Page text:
By Emily Sides
Law360 (June 23, 2021, 11:54 AM EDT) --
Intellectual property firm Merchant & Gould PC has tapped an Atlanta partner who has engineering experience and a Minneapolis partner who was a patent examiner in the U.S. Patent and Trademark Office to lead its patent design and trade dress group, the firm announced on Monday.
The firm selected Loretta L. Freeman of Atlanta and Ryan C. Smith of Minneapolis as the first leaders of the practice group.
Christopher J. Leonard, the firm's managing director, CEO and chairman of the board, told Law360 Pulse on Tuesday that the firm has increasingly seen more patent design and trade dress protection as clients seek to command a unique spot in the market.
"We've been doing that work all along, but [this group] gave us the opportunity to create a truly interdisciplinary group that would call on the talents of people from each of those groups to come together in a new group if you will, so they can first of all learn from each other, but also teach each other," Leonard said.
Utility patents cover a product's functional aspects, whereas a design patent involves product design aesthetics, and trade dress protects the look and feel of products or businesses, Leonard said.
"As the competitive landscape gets even more competitive, particularly with so much online commerce, the need for our clients to be able to distinguish themselves from the competition has gotten more intense in recent years," Leonard said. "So we see growth in patent design and trade dress side, and that made us realize we need this group."
Leonard said this practice group will support all of the firm's 90 attorneys, including the firm's virtual-for-now office in Los Angeles, which opened last month as its first location on the West Coast.
"I am a big fan of my colleagues and friends here at the firm, so the ability to put a couple of my colleagues into a position like this, to lead us with a new initiative like this, it's very exciting," Leonard said.
Leonard said Merchant & Gould selected Freeman and Smith, because they both have extensive experience in patent design and trade dress. They're also in two different practice groups: Smith is in the chemical and life science practice, and Freeman is in its mechanical group.
Freeman and Smith told Law360 Pulse on Tuesday that they want to gather their group's expertise under one umbrella, which includes teaching and collaborating with their colleagues.
"We're both just very excited about this new role and the ability to bring subject matter experience to our clients, and we look forward to where this is going to go and grow," said Freeman, who was promoted to partner last year.
Smith, who was named partner in 2018, said he and Freeman will lead with their experience in design patent and trade dress. Smith said he's seen an increase in innovators across industries seeking out design patent and trade dress protections.
"Loretta and I are bringing a different type of approach in that we're trying to solidify and draw on all of the expertise of our law firm and put it into a single, unified group," Smith said. "Our goal is to provide both internal information to attorneys, but also to provide our clients with the most holistic, IP approach that we can."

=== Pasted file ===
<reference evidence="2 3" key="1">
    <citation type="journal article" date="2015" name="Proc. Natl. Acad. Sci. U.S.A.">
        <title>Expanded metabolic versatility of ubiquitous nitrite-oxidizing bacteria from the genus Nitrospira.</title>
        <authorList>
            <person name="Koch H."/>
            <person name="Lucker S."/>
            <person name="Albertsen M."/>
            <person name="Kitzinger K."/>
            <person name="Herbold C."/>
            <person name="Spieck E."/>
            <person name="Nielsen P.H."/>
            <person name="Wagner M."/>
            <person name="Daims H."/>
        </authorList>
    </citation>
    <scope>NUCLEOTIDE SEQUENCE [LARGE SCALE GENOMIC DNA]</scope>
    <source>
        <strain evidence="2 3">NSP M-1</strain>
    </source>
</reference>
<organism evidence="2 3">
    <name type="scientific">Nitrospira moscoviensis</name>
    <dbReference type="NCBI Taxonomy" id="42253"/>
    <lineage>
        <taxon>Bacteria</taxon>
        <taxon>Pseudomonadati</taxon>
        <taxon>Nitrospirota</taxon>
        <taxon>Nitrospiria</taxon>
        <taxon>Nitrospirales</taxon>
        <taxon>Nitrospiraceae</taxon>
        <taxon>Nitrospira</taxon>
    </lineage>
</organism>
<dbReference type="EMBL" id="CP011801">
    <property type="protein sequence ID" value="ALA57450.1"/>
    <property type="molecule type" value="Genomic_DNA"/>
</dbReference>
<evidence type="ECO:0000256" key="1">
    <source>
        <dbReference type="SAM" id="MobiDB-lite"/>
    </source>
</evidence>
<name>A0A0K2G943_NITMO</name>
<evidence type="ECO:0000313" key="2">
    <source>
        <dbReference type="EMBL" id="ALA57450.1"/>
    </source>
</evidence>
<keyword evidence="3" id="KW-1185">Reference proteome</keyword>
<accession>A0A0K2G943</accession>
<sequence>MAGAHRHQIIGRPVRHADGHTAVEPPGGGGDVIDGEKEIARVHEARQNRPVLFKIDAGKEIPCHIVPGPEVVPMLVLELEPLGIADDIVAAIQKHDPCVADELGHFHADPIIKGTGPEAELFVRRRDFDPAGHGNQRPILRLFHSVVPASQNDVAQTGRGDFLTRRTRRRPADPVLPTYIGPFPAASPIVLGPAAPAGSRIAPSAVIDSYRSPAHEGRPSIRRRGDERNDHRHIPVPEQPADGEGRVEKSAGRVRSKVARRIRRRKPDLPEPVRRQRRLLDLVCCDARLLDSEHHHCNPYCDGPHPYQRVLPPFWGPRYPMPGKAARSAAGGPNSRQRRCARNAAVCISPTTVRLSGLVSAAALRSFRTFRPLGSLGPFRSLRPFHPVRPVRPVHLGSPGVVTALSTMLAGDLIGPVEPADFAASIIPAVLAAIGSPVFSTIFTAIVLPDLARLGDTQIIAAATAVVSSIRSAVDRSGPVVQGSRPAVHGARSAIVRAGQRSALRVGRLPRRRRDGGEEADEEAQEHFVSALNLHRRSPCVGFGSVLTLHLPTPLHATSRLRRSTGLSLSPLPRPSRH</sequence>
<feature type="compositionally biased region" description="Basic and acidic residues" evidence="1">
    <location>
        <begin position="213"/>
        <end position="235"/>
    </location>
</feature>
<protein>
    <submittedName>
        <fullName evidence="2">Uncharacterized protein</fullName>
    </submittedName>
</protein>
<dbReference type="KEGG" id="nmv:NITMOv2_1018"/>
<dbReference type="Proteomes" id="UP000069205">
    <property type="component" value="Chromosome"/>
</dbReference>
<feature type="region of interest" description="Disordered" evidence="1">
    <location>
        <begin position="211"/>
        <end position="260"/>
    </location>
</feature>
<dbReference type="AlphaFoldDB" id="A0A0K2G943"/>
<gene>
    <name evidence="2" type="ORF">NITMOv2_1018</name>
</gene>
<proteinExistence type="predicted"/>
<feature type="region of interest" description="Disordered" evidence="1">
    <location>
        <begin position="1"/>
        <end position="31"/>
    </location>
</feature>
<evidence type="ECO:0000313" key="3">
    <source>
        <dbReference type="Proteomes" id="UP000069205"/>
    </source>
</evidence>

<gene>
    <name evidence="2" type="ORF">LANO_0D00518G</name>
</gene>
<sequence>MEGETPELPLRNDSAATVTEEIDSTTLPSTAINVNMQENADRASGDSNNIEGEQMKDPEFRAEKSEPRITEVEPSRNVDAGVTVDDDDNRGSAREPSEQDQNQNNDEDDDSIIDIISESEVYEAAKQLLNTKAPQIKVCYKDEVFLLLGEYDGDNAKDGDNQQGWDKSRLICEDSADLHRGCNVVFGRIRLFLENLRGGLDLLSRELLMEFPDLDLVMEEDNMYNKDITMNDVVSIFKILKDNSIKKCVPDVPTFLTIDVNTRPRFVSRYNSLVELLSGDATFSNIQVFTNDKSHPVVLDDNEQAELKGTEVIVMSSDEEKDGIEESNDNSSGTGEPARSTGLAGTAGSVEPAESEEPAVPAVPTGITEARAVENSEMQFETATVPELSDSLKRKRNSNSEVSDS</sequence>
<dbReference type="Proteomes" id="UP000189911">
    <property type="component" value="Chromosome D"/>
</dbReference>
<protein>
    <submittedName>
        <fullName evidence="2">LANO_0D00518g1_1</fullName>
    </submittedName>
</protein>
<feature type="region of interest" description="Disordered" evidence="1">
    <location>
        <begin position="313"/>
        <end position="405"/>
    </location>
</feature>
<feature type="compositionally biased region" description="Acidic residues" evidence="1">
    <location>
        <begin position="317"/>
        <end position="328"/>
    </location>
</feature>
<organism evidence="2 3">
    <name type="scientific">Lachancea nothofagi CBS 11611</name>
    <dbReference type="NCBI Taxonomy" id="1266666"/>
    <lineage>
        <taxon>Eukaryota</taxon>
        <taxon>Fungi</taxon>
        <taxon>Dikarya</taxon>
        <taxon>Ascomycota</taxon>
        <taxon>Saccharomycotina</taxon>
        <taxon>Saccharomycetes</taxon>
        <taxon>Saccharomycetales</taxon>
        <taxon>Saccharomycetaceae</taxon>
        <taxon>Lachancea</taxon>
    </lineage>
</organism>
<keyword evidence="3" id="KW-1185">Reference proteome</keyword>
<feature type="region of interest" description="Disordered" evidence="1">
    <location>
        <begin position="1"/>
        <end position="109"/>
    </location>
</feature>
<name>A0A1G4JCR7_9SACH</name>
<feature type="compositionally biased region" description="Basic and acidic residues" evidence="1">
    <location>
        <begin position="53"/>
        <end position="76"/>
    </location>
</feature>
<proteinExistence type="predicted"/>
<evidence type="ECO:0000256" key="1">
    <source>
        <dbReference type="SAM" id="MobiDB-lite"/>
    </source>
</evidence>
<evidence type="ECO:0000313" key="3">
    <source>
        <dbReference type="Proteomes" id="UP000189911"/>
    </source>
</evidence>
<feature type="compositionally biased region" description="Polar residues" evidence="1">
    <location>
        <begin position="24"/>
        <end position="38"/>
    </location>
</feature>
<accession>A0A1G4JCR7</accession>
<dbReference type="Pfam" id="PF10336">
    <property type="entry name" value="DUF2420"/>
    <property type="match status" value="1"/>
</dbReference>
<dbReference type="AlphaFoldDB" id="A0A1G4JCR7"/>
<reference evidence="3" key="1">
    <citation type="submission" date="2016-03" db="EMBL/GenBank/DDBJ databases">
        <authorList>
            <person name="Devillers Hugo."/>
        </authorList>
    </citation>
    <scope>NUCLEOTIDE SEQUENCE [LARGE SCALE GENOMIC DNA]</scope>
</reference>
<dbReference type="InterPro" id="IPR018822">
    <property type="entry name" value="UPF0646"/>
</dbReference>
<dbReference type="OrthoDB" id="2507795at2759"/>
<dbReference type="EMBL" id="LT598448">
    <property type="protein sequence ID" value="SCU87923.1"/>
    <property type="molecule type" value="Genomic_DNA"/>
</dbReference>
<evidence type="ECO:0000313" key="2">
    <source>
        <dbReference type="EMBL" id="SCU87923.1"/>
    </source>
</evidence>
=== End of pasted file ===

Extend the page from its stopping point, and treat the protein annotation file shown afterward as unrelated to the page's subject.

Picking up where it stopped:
The patent design and trade dress group has 14 attorneys, Freeman said.
"It's wonderful to bring awareness to those [clients] who need help in this space," Freeman said. "Since going live on our website, we've had many inquiries from potential clients, calling us with issues that they face with counterfeiting and seeing their products being sold online, someone's copying their design or their overall packaging."
The group includes other Merchant & Gould practice area leaders, such as Heather J. Kliebenstein, chair of the firm's litigation practice; Julie R. Daulton, co-chair of the firm's mechanical practice; and William D. Schultz, co-chair of its internet, cybersecurity and e-commerce practice.
"We want to focus on making sure that everyone in the firm is up to date on the latest case law and the trends and the prosecution of design patents and trade dress," Freeman said.
Freeman said they plan on attending other practice areas' monthly meetings. Such connections will ensure that the patent design and trade dress group can provide insight for the entire firm, Smith said.
Smith, whose practice includes advising clients on consumer products, said the practice helps clients protect their intellectual property.
"[Loretta and I have] both seen upticks in trends as there's more online sales, and being able to get something protectable faster has become critical," Smith said. "Right now, our ability to be nimble, fast and efficient and do a bang-up great job for our clients is what sets us apart from most other groups."
Freeman said protecting unique product packaging for brands is vital, "because we know that failing to do this allows competitors to imitate it and cause consumer confusion."
She said pursuing design patents can take less time than filing for utility patents.
"There are several advantages to filing design patents and getting that trade dress protection, and our clients are becoming more and more aware of that," Freeman said.
Freeman, who's been at Merchant & Gould for nearly a decade, is also an adjunct professor at the Mitchell Hamline School of Law. Before joining the firm, she was a senior product development engineer at 3M Co. for 11 years.
Smith, who's been with the firm for more than six years, was an attorney at Larkin Hoffman Daly & Lindgren Ltd. before joining Merchant & Gould. Smith was also a patent examiner at the U.S. Patent and Trademark Office, an IP law clerk at American Medical Systems and a biomedical researcher at Creighton University.
--Editing by Brian Baresch.
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